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Diet reconstruction of ancient brown bears (Ursus arctos) from Mont Ventoux (France) using bone collagen stable isotope biogeochemistry (13C, 15N)

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A very rich assemblage of ancient brown bears (Ursus arctos arctos Linnaeus, 1758) from Mont Ventoux caves (France) has been investigated using carbon and nitrogen isotopic composition of bone collagen. The isotopic data showed that these bears were feeding in an open environment and consumed mainly plant food items. The access to livestock meat appeared to have been much more limited for these ancient brown bears than for 20th-century Pyrenean bears, suggesting that husbandry patterns had kept bears away from domestic herds. The isotopic variations observed are large according to the ontogenic stage of the bears when they died, which could be accounted for by the isotopic changes that occur during hibernation of the lactating female bear and by different time periods averaged in bone collagen, and without the need to involve different food resources for cubs relative to adult bears.

Un très riche assemblage d'ours bruns (Ursus arctos arctos Linnaeus, 1758) anciens de grottes du Mont Ventoux (France) a été étudié en utilisant les compositions isotopiques du carbone et de l'azote du collagène osseux. Les données isotopiques montrent que ces ours se nourrissaient dans un environnement ouvert et qu'ils consommaient une majorité de nourriture végétale. L'accès au bétail domestique semble avoir été beaucoup plus limité pour les ours anciens que pour des ours pyrénéens du 20ième siècle, ce qui suggère que les modes d'élevages maintenaient les ours éloignés des troupeaux. Les variations isotopiques observées selon le stade ontogénique au décès des ours sont importantes. Elles peuvent être liées aux changements isotopiques qui se produisent pendant l'hibernation de l'ourse allaitante et aux différentes périodes moyennées dans le collagène osseux, sans qu'il ne soit nécessaire de faire intervenir des sources alimentaires différentes pour les oursons et pour les ours adultes.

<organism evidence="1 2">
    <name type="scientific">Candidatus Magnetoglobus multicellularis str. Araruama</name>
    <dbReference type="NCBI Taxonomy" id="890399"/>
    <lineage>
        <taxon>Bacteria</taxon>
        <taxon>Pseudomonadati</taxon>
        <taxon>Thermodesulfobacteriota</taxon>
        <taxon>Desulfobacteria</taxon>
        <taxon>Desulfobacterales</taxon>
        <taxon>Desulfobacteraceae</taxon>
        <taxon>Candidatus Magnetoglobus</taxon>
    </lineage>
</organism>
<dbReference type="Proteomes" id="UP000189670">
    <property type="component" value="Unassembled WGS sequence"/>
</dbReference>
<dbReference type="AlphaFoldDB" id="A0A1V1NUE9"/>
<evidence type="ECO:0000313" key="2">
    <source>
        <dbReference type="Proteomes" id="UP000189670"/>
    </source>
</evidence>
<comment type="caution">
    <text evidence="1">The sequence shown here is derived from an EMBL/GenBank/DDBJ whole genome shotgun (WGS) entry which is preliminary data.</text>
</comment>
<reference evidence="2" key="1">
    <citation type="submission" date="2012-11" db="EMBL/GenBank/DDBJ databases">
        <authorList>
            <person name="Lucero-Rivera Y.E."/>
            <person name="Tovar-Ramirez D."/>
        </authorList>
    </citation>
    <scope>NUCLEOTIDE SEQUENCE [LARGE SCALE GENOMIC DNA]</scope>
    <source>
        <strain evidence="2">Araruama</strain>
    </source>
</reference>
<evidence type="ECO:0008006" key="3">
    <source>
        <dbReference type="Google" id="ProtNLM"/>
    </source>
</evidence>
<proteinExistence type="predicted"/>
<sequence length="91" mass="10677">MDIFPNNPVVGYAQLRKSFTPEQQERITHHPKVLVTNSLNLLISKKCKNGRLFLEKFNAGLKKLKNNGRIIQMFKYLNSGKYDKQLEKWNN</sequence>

Document Type: Research Article

Publication date: 2004-04-01

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  • Published since 1929, this monthly journal reports on primary research contributed by respected international scientists in the broad field of zoology, including behaviour, biochemistry and physiology, developmental biology, ecology, genetics, morphology and ultrastructure, parasitology and pathology, and systematics and evolution. It also invites experts to submit review articles on topics of current interest.
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